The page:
Author: Larry Niven
80. "Our dangers, as it seems to me, are not from the outrageous but from the conforming; not from those who rarely and under the lurid glare of obloquy upset our moral complaisance, or shock us with unaccustomed conduct, but from those, the mass of us, who take their virtues and their tastes, like their shirts and their furniture, from the limited patterns which the market offers."
Author: Learned Hand
81. "Only in sleep, where there's nothing but mind, can the mind clearly process all of the day's experiences/memories - without distraction. And, perhaps, only in sleep, where there's nothing but mind, can the mind truly understand the meaning of these memories, as well, and assimilate them with all the other memories you've accumulated over time, forming greater meanings - unintelligible in the light of day - building, perhaps, to some ultimate meaning at the culmination of life - unintelligible in the light of living."
Author: Mark X.
82. "The imaginary is not formed in opposition to reality as its denial or compensation; it grows among signs, from book to book, in the interstice of repetitions and commentaries; it is born and takes shape in the interval between books. It is the phenomena of the library."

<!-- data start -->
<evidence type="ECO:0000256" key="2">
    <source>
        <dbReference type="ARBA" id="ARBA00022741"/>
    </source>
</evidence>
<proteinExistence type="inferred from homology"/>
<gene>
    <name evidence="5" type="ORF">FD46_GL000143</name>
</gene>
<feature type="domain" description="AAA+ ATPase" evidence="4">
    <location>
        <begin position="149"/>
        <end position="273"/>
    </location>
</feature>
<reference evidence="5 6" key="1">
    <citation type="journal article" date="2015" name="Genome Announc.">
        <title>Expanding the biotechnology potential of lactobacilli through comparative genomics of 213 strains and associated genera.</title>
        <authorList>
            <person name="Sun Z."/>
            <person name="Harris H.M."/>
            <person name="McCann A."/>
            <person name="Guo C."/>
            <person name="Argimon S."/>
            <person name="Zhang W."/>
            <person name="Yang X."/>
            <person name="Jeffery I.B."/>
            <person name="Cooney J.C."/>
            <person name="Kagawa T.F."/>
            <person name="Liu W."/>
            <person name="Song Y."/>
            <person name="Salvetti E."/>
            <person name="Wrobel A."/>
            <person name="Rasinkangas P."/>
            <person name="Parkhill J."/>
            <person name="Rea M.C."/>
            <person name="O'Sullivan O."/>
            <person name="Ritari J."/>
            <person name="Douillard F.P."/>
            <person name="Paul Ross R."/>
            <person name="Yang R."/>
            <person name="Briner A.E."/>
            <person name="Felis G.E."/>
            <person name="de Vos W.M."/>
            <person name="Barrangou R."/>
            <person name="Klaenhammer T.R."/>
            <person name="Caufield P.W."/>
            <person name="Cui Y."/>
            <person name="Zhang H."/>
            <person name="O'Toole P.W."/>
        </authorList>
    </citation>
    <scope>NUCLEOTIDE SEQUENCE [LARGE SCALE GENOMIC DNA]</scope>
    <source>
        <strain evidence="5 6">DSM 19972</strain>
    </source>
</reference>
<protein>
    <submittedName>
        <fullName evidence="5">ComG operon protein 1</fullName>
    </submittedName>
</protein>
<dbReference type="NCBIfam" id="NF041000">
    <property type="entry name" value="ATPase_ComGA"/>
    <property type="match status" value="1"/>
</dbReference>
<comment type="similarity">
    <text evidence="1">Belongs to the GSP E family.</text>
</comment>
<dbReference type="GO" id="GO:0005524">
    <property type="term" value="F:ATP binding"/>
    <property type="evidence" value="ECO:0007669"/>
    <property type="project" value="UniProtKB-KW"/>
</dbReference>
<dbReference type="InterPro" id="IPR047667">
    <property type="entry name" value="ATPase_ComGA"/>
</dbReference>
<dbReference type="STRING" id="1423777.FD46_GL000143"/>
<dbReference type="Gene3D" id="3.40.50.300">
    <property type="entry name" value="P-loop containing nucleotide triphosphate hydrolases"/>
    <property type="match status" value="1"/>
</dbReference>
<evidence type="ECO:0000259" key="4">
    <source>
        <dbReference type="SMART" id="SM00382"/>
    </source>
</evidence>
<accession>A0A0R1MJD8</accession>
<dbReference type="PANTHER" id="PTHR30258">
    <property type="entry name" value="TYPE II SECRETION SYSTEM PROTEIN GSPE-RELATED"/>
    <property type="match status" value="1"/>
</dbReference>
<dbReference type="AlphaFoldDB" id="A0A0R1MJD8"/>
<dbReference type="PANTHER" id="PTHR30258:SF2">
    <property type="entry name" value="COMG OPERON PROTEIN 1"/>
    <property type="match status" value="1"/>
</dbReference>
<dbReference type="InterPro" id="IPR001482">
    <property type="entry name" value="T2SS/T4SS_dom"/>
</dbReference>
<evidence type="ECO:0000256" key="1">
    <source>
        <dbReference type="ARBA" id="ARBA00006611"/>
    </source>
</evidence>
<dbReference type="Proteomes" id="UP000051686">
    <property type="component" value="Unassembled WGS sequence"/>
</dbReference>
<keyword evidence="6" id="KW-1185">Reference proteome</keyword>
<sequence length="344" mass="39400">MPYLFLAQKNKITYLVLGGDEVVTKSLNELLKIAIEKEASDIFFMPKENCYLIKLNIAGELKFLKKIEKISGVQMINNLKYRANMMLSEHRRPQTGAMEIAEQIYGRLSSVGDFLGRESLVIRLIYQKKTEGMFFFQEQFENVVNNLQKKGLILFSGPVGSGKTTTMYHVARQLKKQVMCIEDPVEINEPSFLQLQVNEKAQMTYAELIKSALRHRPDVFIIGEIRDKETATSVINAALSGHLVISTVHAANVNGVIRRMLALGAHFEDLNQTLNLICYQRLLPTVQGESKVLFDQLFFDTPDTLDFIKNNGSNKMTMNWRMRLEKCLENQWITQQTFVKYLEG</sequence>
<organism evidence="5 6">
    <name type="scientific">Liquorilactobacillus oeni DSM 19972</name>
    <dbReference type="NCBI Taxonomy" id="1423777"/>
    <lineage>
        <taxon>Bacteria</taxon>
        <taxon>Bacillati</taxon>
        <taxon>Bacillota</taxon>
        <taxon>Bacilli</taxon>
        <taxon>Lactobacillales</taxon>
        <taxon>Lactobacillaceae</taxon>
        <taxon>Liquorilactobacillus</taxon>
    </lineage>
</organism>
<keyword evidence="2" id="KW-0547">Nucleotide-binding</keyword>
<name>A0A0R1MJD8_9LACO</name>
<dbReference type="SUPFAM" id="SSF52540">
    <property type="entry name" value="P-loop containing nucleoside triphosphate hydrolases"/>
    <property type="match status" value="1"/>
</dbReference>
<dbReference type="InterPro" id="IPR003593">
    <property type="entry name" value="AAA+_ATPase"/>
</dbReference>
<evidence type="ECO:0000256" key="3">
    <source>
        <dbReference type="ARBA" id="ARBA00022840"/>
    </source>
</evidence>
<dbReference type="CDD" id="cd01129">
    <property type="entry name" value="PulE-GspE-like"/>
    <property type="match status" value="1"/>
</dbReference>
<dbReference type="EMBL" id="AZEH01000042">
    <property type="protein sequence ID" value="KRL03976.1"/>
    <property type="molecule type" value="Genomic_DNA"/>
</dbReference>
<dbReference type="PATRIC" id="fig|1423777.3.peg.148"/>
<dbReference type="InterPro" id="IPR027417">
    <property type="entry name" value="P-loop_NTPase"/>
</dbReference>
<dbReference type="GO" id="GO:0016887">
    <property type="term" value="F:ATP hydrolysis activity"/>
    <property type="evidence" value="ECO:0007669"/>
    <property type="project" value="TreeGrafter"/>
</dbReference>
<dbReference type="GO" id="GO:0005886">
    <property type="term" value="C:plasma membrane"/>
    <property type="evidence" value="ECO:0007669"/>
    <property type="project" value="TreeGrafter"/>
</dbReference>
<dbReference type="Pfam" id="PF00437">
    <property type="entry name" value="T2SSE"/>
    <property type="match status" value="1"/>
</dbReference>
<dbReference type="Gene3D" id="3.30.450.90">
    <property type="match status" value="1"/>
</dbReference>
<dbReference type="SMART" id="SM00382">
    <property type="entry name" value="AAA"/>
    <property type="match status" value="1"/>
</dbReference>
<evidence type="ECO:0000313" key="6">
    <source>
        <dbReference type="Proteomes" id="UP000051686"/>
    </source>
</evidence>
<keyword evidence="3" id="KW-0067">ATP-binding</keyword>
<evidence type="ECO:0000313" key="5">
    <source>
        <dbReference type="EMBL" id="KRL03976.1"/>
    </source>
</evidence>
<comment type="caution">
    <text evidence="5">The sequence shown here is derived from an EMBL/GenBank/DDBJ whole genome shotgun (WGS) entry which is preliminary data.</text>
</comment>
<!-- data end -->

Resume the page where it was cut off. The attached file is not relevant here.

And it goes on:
Author: Michel Foucault
83. "La decadencia del catolicismo europeo coincide con su apogeo hispanoamericano: se extiende en tierras nuevas en el momento en que ha dejado de ser creador. Ofrece una filosofía hecha y una fe petrificada, de modo que la originalidad de los nuevos creyentes no encuentra ocasión de manifestarse. Su adhesión es pasiva. El fervor y la profundidad de la religiosidad mexicana contrastan con la relativa pobreza de sus creaciones. No poseemos una gran poesía religiosa, como no tenemos una filosofía original, ni un solo místico o reformador de importancia. […] el catolicismo ofrece un refugio a los descendientes de aquellos que habían visto la destrucción de sus templos y manuscritos y la supresión de las formas superiores de su cultura pero, por razón misma de su decadencia europea, les niega toda posibilidad de expresar su singularidad."
Author: Octavio Paz
84. "It didn't matter he was brilliant and dedicated and good. He was a child. He was young.No he isn't, thought Ender. Small, yes. Bur Bean has been through a battle with a whole army depending on him and on the soldiers that he led. and he performed splendidly, and the won. There's no youth in that. No childhood."
Author: Orson Scott Card
85. "Wetiko psychosis is at the very root of humanity's inhumanity to itself in all its various forms. As a species, we need to step into and participate in our own spiritual and psychological evolution, which means that we must focus our attention on and contemplate this most important topic before this virulent madness destroys us."
Author: Paul Levy
86. "Transformation begins with the individual" Dr William Edwards DemingThe New Economics - 1993"
Author: Priyavrat Thareja